A smiling Anurag Dikshit, of the British colony of Gibraltar, entered the plea in U.S. District Court in Manhattan to charges that he used the Internet to transmit interstate and foreign wagering information. The charge carries a potential prison term of up to two years.

The 37-year-old citizen of India is the co-founder of PartyGaming, a Gibraltar online gambling company that offered casino and poker games and catered to a U.S. audience.

Dikshit signed a cooperation agreement and prosecutors indicated they may eventually submit a letter to the judge asking for leniency.

Dikshit and defense lawyer Mark Pomerantz declined to comment.

Prosecutors said in a release that Dikshit developed a proprietary software platform and directed the company's computer operations from 1998 through October 2006, when he also was PartyGaming's principal shareholder.

Bail was set at $15 million, but Dikshit was not required to post any cash or property, prompting Judge Jed S. Rakoff to ask what incentive Dikshit had to attend future court dates.

But prosecutors and Pomerantz agreed that Dikshit had demonstrated his desire to cooperate, in part by already paying $100 million to the U.S. Treasury and pledging to pay another $100 million within three months and the last $100 million installment by Sept. 30.

"Mr. Dikshit decided to come to the United States to enter the plea under his own volition. He's been interviewed in Europe. We believe Mr. Dikshit is dedicated to following through," Pomerantz said.

Forbes magazine estimated Dikshit's worth last year at $1.6 billion, making him the 618th richest person in the world.



Ill. gov. says ready to tell his side of scandal
Headline Legal News | 2008/12/16 18:25
Gov. Rod Blagojevich said Wednesday he is ready to tell his side of the scandal to the people of Illinois and that he would do so no later than Thursday.

"I can't wait to begin to tell my side of the story and to address you guys and, most importantly, the people of Illinois. That's who I'm dying to talk to," he said as he left his home Wednesday morning for a jog.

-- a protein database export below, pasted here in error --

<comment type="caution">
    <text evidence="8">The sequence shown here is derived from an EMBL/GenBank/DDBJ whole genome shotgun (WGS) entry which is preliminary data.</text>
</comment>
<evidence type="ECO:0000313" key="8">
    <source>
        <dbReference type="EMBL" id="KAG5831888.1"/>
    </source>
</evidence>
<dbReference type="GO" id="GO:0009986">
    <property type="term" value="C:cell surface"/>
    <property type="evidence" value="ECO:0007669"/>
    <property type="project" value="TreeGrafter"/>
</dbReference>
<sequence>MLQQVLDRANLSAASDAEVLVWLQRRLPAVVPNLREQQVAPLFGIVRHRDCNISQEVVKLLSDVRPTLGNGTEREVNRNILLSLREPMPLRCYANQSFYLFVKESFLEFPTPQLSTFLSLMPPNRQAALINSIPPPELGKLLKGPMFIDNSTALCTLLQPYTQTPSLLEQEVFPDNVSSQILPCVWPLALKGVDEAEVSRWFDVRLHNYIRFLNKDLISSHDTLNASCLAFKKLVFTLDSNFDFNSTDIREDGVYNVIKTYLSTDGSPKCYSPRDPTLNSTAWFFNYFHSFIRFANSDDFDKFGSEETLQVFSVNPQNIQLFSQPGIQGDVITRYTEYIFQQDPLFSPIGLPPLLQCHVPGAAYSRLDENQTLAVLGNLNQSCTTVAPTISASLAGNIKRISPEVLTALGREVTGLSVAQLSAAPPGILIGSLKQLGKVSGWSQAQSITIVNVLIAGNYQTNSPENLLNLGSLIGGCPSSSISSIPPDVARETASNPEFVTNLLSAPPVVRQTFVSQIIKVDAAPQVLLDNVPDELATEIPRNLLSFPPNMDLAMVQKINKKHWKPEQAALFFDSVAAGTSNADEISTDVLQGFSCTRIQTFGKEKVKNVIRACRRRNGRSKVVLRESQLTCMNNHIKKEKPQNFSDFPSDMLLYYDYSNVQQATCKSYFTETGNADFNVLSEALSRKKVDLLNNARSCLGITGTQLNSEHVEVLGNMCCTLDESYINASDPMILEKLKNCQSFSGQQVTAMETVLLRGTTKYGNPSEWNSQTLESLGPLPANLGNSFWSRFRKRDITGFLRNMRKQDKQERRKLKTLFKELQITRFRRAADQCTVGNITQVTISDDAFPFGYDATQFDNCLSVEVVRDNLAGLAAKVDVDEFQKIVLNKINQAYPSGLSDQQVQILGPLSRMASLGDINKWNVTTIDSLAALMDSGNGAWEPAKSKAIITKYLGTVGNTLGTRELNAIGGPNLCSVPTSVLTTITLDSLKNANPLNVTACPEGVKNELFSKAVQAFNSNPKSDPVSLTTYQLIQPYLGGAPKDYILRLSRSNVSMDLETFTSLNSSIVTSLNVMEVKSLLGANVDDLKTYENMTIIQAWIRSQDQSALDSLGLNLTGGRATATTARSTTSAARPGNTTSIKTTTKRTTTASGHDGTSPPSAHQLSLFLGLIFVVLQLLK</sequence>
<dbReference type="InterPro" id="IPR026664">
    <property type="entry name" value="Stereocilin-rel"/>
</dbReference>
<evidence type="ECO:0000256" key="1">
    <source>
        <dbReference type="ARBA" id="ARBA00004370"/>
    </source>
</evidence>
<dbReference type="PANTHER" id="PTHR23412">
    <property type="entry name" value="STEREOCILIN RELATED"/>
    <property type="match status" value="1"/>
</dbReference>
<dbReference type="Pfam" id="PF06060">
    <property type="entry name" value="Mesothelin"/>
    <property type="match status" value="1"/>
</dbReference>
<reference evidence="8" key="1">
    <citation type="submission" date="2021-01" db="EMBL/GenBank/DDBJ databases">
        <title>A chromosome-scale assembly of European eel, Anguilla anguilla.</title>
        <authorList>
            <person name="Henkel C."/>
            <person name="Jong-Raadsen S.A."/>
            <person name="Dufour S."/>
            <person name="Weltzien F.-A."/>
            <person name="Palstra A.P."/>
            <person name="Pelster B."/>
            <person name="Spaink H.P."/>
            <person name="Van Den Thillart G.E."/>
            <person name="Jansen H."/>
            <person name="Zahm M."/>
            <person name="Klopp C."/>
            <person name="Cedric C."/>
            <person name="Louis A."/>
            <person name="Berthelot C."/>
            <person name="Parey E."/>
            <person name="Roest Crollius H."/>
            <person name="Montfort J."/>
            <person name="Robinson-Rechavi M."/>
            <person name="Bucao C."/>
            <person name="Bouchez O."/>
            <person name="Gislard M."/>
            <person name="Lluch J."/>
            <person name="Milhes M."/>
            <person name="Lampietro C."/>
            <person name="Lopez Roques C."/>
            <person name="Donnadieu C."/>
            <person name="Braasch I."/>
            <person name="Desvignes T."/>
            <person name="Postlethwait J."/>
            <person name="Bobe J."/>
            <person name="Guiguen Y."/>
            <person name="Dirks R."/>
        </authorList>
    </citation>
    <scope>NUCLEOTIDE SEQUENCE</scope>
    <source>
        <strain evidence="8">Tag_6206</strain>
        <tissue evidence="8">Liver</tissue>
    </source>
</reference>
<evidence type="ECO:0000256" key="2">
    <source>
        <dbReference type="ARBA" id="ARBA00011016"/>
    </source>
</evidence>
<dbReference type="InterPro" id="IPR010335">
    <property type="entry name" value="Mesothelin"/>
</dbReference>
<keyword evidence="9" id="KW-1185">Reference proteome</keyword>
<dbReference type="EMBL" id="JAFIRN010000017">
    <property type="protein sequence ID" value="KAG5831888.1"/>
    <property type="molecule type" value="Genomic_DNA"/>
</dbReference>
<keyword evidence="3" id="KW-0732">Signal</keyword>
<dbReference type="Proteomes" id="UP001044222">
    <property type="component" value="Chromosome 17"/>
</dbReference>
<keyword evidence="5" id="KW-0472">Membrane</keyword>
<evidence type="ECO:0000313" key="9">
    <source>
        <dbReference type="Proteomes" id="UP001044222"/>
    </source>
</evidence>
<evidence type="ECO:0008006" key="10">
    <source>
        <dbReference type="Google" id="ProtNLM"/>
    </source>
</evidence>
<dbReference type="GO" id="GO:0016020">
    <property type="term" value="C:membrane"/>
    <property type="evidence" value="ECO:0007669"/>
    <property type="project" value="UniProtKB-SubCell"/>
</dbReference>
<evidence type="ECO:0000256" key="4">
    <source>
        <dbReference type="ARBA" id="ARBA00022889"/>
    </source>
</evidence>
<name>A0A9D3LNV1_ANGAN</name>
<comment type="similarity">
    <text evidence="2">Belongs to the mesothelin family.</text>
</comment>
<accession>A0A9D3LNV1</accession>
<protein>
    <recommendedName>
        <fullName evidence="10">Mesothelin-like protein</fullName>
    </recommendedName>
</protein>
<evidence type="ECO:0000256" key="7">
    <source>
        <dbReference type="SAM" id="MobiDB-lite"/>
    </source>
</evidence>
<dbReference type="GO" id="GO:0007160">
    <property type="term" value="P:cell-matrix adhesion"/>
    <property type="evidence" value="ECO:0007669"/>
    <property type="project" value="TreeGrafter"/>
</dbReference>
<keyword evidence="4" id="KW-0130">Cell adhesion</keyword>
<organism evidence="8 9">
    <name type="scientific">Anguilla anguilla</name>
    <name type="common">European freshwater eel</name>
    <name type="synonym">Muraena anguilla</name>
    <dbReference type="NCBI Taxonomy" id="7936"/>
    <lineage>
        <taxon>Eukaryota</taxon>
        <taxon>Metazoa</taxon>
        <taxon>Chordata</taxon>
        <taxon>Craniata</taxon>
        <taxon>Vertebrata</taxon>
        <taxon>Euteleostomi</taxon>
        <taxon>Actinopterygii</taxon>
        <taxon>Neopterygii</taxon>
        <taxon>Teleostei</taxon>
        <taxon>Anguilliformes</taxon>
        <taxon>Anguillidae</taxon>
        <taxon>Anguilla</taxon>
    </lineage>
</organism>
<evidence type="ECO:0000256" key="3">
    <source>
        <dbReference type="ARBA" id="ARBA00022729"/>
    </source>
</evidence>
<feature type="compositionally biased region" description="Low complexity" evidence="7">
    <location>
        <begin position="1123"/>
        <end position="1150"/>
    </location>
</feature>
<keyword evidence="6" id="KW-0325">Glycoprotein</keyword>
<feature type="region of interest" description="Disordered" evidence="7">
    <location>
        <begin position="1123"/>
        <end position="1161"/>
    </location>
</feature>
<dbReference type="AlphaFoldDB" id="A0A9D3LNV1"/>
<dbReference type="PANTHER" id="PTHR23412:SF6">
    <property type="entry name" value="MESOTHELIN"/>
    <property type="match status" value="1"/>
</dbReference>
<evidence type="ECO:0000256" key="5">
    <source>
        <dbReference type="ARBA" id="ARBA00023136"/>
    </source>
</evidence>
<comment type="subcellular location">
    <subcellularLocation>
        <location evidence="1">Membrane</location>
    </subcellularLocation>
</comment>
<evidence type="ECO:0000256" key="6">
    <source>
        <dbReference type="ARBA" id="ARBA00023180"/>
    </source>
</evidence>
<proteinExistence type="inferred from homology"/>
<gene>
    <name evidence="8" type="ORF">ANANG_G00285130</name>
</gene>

"There's a time and place for everything. That day will soon be here and you might know more about that today, maybe no later than tomorrow."

On Tuesday, an impeachment inquiry against Blagojevich hit a speed bump shortly after getting under way, with state lawmakers seeking guidance from federal prosecutors and postponing any real action until the governor's attorney arrives.

The attorney, Ed Genson, planned to attend Wednesday's meeting of a special Illinois House committee reviewing potential impeachment and may provide the first hint of the embattled Democratic governor's strategy.

The committee's chairwoman, Rep. Barbara Flynn Currie, said Wednesday's meeting would focus on a review of the criminal case against Blagojevich and no witnesses would be called.



2nd suspect arrested in Oregon bank bombing
Legal Topics | 2008/12/16 18:21
Two law enforcement officers killed in a bank bombing last week believed the device was a hoax and were trying to open it when it exploded, according to court documents released on Tuesday.

A probable cause statement in the case of bombing suspect Joshua Turnidge says a state trooper inspected and X-rayed a green metal box found Friday outside the West Coast Bank building in Woodburn.

The document says Oregon State Police Senior Trooper William Hakim, a bomb disposal technician, was confident it was a hoax device, so he took it inside.

The statement says a bank employee saw Hakim trying to open it while Woodburn Capt. Tom Tennant held it, and then it exploded.

Hakim and Tennant were killed. Woodburn Police Chief Scott Russell was critically injured — he has lost his right leg from the knee down and his left leg was mutilated, according to the statement. The bank employee was treated at Salem Hospital and released.

According to the statement, at 10:19 a.m. Friday a man called in a bomb threat to the Wells Fargo Bank in Woodburn, which is close to the West Coast Bank branch. The man said "if 'they' didn't leave the building, all of them would die," the court document states.